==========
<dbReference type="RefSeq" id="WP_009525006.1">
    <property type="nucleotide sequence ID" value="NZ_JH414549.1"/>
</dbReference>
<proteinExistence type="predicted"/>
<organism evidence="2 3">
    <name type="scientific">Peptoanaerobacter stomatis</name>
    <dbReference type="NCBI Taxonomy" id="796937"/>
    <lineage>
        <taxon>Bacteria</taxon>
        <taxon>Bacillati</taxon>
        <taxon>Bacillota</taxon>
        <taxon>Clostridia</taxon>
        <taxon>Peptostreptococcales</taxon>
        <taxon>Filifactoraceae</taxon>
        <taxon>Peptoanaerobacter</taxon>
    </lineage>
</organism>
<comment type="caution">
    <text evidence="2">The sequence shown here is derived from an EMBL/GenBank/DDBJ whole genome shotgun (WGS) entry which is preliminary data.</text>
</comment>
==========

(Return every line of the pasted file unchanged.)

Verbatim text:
<dbReference type="RefSeq" id="WP_009525006.1">
    <property type="nucleotide sequence ID" value="NZ_JH414549.1"/>
</dbReference>
<proteinExistence type="predicted"/>
<organism evidence="2 3">
    <name type="scientific">Peptoanaerobacter stomatis</name>
    <dbReference type="NCBI Taxonomy" id="796937"/>
    <lineage>
        <taxon>Bacteria</taxon>
        <taxon>Bacillati</taxon>
        <taxon>Bacillota</taxon>
        <taxon>Clostridia</taxon>
        <taxon>Peptostreptococcales</taxon>
        <taxon>Filifactoraceae</taxon>
        <taxon>Peptoanaerobacter</taxon>
    </lineage>
</organism>
<comment type="caution">
    <text evidence="2">The sequence shown here is derived from an EMBL/GenBank/DDBJ whole genome shotgun (WGS) entry which is preliminary data.</text>
</comment>